TSX posts modest gains at open

Surge Energy in focus

Markets in Canada’s largest centre opened moderately higher on Friday, boosted by a rise in energy shares on higher oil prices ahead of a meeting of the Organization of the Petroleum Exporting Countries.

The S&P/TSX Composite Index fought its way up 27.22 points to open Friday at 16,241.97

The Canadian dollar skidded 0.15 cents to 77.34 cents.

Canada and the United States showed scant sign on Thursday of closing a deal to revamp the North American Free Trade Agreement, and Canadian officials made clear Washington needed to withdraw a threat of possible auto tariffs, sources said.

IA Securities starts coverage on Surge Energy with buy rating and price target $4.00. Surge shares added one cent to $2.48.

On the economic calendar, Statistics Canada reported that the consumer price index rose 2.8% in the 12 months leading up to August, following a 3.0% increase in July. On a seasonally-adjusted monthly basis, the CPI was up 0.1% in August, after increasing 0.5% in July.

Retail sales rose 0.3% to $50.9 billion in July on higher sales at food and beverage stores and gasoline stations. Excluding the lower sales at motor vehicle and parts dealers, retail sales increased 0.9%.


The TSX Venture Exchange faded 0.99 points to 719.26

The 12 subgroups were evenly split between gainers and losers, as energy led the former group, up 0.9%, while industrials surged 0.6%, and information technology picked up 0.5%.

The half-dozen laggards were weighed most by health-care, down 2.5%, gold, duller by 1.2%, and materials, off 0.4%.


Stocks traded higher on Friday as two major markets tried to end a record-setting week on a high note.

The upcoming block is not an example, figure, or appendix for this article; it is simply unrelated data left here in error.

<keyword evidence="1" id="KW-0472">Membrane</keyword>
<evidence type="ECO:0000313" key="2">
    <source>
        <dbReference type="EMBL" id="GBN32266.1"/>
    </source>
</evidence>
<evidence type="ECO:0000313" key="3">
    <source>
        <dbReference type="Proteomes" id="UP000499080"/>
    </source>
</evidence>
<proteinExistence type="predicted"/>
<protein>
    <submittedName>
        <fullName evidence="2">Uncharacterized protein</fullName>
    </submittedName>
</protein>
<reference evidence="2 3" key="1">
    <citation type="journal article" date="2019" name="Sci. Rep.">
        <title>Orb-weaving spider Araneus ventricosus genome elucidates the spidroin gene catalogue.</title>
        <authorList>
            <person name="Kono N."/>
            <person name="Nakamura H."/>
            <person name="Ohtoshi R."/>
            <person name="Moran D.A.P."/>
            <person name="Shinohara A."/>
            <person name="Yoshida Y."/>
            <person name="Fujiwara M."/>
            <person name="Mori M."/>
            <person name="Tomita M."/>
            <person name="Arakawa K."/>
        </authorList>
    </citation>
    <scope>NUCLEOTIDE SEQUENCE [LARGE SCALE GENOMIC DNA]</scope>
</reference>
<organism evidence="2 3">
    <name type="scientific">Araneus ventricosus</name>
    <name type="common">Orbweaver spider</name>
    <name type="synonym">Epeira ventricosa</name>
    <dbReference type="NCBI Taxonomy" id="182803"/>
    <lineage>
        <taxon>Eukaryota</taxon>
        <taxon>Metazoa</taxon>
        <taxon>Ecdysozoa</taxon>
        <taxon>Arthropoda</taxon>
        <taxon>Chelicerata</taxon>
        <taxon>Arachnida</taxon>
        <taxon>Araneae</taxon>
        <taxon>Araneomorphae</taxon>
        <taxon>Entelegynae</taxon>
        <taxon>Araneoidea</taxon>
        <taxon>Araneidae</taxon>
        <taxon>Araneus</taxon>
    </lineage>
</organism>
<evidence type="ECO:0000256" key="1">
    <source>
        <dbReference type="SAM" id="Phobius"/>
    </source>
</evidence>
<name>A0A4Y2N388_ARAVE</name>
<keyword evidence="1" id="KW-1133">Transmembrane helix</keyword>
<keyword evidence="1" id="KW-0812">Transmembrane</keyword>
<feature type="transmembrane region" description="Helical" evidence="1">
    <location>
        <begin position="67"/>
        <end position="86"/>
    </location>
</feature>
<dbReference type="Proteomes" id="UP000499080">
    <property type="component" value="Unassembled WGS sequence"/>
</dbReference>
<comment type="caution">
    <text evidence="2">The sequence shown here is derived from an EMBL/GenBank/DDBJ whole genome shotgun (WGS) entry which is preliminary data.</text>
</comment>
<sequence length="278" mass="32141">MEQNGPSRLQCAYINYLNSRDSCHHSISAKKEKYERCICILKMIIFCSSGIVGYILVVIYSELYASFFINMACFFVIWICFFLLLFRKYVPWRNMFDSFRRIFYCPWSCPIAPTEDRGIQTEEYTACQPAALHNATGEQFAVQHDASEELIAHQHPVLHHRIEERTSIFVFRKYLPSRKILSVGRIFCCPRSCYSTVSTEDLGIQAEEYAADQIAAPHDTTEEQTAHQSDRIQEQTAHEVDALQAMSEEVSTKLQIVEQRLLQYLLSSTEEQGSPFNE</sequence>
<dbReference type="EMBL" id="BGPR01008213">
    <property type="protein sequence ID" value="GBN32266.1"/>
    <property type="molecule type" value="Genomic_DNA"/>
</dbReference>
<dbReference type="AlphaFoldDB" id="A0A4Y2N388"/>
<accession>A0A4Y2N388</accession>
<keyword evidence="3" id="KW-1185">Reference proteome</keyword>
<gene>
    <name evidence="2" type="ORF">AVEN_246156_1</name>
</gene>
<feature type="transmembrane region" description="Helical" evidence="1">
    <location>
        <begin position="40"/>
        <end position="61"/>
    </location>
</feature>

The Dow Jones Industrials gained another 52.6 points, on top of Thursday’s all-time high, to 26,709.58, led by gains in McDonald's and United Technologies.

The S&P 500 added 7.16 points to 2,937.92, also a new all-time record, climbing 0.3% as telecommunications outperformed.

The Dow is up 1.9% and the S&P up 0.9% for the week, as investor fears of a full-blown trade war taking place decreased.

The NASDAQ forged forward 8.65 points to 8,036.89, to trade about 1% away from an all-time high.

Investors also braced for an S&P 500 sector reshuffling that will send Google-parent Alphabet, Netflix, Facebook and Twitter to the telecommunication services sector. That sector will also be renamed communication services starting Monday. Disney and CBS will also be added to the revamped sector.

The moves will lead to a 21.4% loss in market cap for the consumer discretionary sector and a 19.5% drop in tech's market value. Meanwhile, the new communication sector will represent 9.8% of the S&P 500, up from the current telecom's size of 2%.

Analysts are not expecting a large move when the new sector starts trading on Monday, but some media stocks could garner buying interest as some of the large FANG stocks join the space.

McDonald's shares rose 2.3% after the company hiked its quarterly dividend by 14.9% to $1.16 per share.

Micron shares dropped 2.9% after the chipmaker said PC processor shortages are hurting demand for memory chips, a key business for the company.

Prices for the benchmark for the 10-year U.S. Treasury inched up, lowering yields to 3.06% from Thursday’s 3.07%. Treasury prices and yields move in opposite directions.

Oil prices gained 75 cents to $71.07 U.S. a barrel.

Gold prices fell $8.90 to $1,202.40 U.S. an ounce.